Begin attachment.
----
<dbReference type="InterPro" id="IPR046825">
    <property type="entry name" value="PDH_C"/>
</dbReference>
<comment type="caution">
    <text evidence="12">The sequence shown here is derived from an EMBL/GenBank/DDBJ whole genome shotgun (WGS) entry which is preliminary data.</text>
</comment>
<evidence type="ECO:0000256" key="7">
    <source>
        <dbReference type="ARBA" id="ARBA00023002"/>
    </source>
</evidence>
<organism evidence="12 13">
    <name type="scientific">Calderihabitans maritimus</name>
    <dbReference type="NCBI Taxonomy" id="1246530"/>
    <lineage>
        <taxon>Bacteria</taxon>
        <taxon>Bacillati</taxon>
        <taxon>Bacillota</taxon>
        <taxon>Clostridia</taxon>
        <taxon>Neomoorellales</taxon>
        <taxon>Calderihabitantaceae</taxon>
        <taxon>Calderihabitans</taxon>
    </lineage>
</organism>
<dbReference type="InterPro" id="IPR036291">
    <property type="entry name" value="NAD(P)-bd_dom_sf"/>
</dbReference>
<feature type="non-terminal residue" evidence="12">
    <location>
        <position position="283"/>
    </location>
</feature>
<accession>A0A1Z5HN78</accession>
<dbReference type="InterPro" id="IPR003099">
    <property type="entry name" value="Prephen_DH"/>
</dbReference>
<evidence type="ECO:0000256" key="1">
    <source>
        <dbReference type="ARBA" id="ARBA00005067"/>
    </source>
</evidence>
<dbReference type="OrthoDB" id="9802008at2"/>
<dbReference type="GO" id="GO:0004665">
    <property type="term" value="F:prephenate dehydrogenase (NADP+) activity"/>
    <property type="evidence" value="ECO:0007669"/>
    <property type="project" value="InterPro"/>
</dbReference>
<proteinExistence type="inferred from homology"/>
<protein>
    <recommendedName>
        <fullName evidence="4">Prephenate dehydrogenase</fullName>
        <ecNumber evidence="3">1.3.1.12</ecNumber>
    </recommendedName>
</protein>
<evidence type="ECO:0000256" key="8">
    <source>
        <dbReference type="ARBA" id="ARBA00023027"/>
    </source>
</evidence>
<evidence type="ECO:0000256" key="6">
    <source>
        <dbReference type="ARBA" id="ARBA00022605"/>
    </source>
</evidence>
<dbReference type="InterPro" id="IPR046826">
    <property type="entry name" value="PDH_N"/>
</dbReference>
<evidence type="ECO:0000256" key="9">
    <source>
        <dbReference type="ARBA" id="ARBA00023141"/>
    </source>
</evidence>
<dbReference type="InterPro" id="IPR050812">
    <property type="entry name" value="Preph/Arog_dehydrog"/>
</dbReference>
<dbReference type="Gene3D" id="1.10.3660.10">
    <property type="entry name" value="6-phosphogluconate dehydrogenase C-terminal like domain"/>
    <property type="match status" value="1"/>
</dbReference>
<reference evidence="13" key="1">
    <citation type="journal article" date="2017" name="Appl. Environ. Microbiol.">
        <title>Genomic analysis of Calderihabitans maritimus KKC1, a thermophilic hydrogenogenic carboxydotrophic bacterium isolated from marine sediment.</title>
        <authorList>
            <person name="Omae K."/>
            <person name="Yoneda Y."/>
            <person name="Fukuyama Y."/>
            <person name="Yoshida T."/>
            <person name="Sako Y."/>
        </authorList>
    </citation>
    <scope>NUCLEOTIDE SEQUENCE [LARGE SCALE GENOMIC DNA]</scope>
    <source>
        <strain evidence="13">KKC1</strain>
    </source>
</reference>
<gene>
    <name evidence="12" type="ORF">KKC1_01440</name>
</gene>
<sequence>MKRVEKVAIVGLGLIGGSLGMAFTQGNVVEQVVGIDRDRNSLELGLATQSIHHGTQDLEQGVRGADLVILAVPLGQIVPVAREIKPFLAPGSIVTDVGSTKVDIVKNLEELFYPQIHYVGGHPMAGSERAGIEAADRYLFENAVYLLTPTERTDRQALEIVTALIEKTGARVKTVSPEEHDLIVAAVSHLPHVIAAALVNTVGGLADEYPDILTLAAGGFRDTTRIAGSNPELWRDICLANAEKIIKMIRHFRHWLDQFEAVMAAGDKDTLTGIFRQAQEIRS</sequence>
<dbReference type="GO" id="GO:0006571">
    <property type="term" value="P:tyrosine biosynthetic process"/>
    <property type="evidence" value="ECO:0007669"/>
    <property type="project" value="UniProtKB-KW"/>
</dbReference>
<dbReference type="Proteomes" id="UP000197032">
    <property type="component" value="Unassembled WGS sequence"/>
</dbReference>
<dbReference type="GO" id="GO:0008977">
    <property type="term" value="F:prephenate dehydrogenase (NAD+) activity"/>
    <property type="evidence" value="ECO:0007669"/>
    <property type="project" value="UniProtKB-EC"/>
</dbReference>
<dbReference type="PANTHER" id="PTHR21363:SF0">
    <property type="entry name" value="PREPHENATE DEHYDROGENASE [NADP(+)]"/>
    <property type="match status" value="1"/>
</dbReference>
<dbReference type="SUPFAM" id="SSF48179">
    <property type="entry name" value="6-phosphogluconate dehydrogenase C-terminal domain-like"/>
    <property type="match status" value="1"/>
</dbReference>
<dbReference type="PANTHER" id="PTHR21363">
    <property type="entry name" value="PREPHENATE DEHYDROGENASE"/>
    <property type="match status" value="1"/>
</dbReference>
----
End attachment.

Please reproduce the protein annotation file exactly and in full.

<dbReference type="InterPro" id="IPR046825">
    <property type="entry name" value="PDH_C"/>
</dbReference>
<comment type="caution">
    <text evidence="12">The sequence shown here is derived from an EMBL/GenBank/DDBJ whole genome shotgun (WGS) entry which is preliminary data.</text>
</comment>
<evidence type="ECO:0000256" key="7">
    <source>
        <dbReference type="ARBA" id="ARBA00023002"/>
    </source>
</evidence>
<organism evidence="12 13">
    <name type="scientific">Calderihabitans maritimus</name>
    <dbReference type="NCBI Taxonomy" id="1246530"/>
    <lineage>
        <taxon>Bacteria</taxon>
        <taxon>Bacillati</taxon>
        <taxon>Bacillota</taxon>
        <taxon>Clostridia</taxon>
        <taxon>Neomoorellales</taxon>
        <taxon>Calderihabitantaceae</taxon>
        <taxon>Calderihabitans</taxon>
    </lineage>
</organism>
<dbReference type="InterPro" id="IPR036291">
    <property type="entry name" value="NAD(P)-bd_dom_sf"/>
</dbReference>
<feature type="non-terminal residue" evidence="12">
    <location>
        <position position="283"/>
    </location>
</feature>
<accession>A0A1Z5HN78</accession>
<dbReference type="InterPro" id="IPR003099">
    <property type="entry name" value="Prephen_DH"/>
</dbReference>
<evidence type="ECO:0000256" key="1">
    <source>
        <dbReference type="ARBA" id="ARBA00005067"/>
    </source>
</evidence>
<dbReference type="OrthoDB" id="9802008at2"/>
<dbReference type="GO" id="GO:0004665">
    <property type="term" value="F:prephenate dehydrogenase (NADP+) activity"/>
    <property type="evidence" value="ECO:0007669"/>
    <property type="project" value="InterPro"/>
</dbReference>
<proteinExistence type="inferred from homology"/>
<protein>
    <recommendedName>
        <fullName evidence="4">Prephenate dehydrogenase</fullName>
        <ecNumber evidence="3">1.3.1.12</ecNumber>
    </recommendedName>
</protein>
<evidence type="ECO:0000256" key="8">
    <source>
        <dbReference type="ARBA" id="ARBA00023027"/>
    </source>
</evidence>
<evidence type="ECO:0000256" key="6">
    <source>
        <dbReference type="ARBA" id="ARBA00022605"/>
    </source>
</evidence>
<dbReference type="InterPro" id="IPR046826">
    <property type="entry name" value="PDH_N"/>
</dbReference>
<evidence type="ECO:0000256" key="9">
    <source>
        <dbReference type="ARBA" id="ARBA00023141"/>
    </source>
</evidence>
<dbReference type="InterPro" id="IPR050812">
    <property type="entry name" value="Preph/Arog_dehydrog"/>
</dbReference>
<dbReference type="Gene3D" id="1.10.3660.10">
    <property type="entry name" value="6-phosphogluconate dehydrogenase C-terminal like domain"/>
    <property type="match status" value="1"/>
</dbReference>
<reference evidence="13" key="1">
    <citation type="journal article" date="2017" name="Appl. Environ. Microbiol.">
        <title>Genomic analysis of Calderihabitans maritimus KKC1, a thermophilic hydrogenogenic carboxydotrophic bacterium isolated from marine sediment.</title>
        <authorList>
            <person name="Omae K."/>
            <person name="Yoneda Y."/>
            <person name="Fukuyama Y."/>
            <person name="Yoshida T."/>
            <person name="Sako Y."/>
        </authorList>
    </citation>
    <scope>NUCLEOTIDE SEQUENCE [LARGE SCALE GENOMIC DNA]</scope>
    <source>
        <strain evidence="13">KKC1</strain>
    </source>
</reference>
<gene>
    <name evidence="12" type="ORF">KKC1_01440</name>
</gene>
<sequence>MKRVEKVAIVGLGLIGGSLGMAFTQGNVVEQVVGIDRDRNSLELGLATQSIHHGTQDLEQGVRGADLVILAVPLGQIVPVAREIKPFLAPGSIVTDVGSTKVDIVKNLEELFYPQIHYVGGHPMAGSERAGIEAADRYLFENAVYLLTPTERTDRQALEIVTALIEKTGARVKTVSPEEHDLIVAAVSHLPHVIAAALVNTVGGLADEYPDILTLAAGGFRDTTRIAGSNPELWRDICLANAEKIIKMIRHFRHWLDQFEAVMAAGDKDTLTGIFRQAQEIRS</sequence>
<dbReference type="GO" id="GO:0006571">
    <property type="term" value="P:tyrosine biosynthetic process"/>
    <property type="evidence" value="ECO:0007669"/>
    <property type="project" value="UniProtKB-KW"/>
</dbReference>
<dbReference type="Proteomes" id="UP000197032">
    <property type="component" value="Unassembled WGS sequence"/>
</dbReference>
<dbReference type="GO" id="GO:0008977">
    <property type="term" value="F:prephenate dehydrogenase (NAD+) activity"/>
    <property type="evidence" value="ECO:0007669"/>
    <property type="project" value="UniProtKB-EC"/>
</dbReference>
<dbReference type="PANTHER" id="PTHR21363:SF0">
    <property type="entry name" value="PREPHENATE DEHYDROGENASE [NADP(+)]"/>
    <property type="match status" value="1"/>
</dbReference>
<dbReference type="SUPFAM" id="SSF48179">
    <property type="entry name" value="6-phosphogluconate dehydrogenase C-terminal domain-like"/>
    <property type="match status" value="1"/>
</dbReference>
<dbReference type="PANTHER" id="PTHR21363">
    <property type="entry name" value="PREPHENATE DEHYDROGENASE"/>
    <property type="match status" value="1"/>
</dbReference>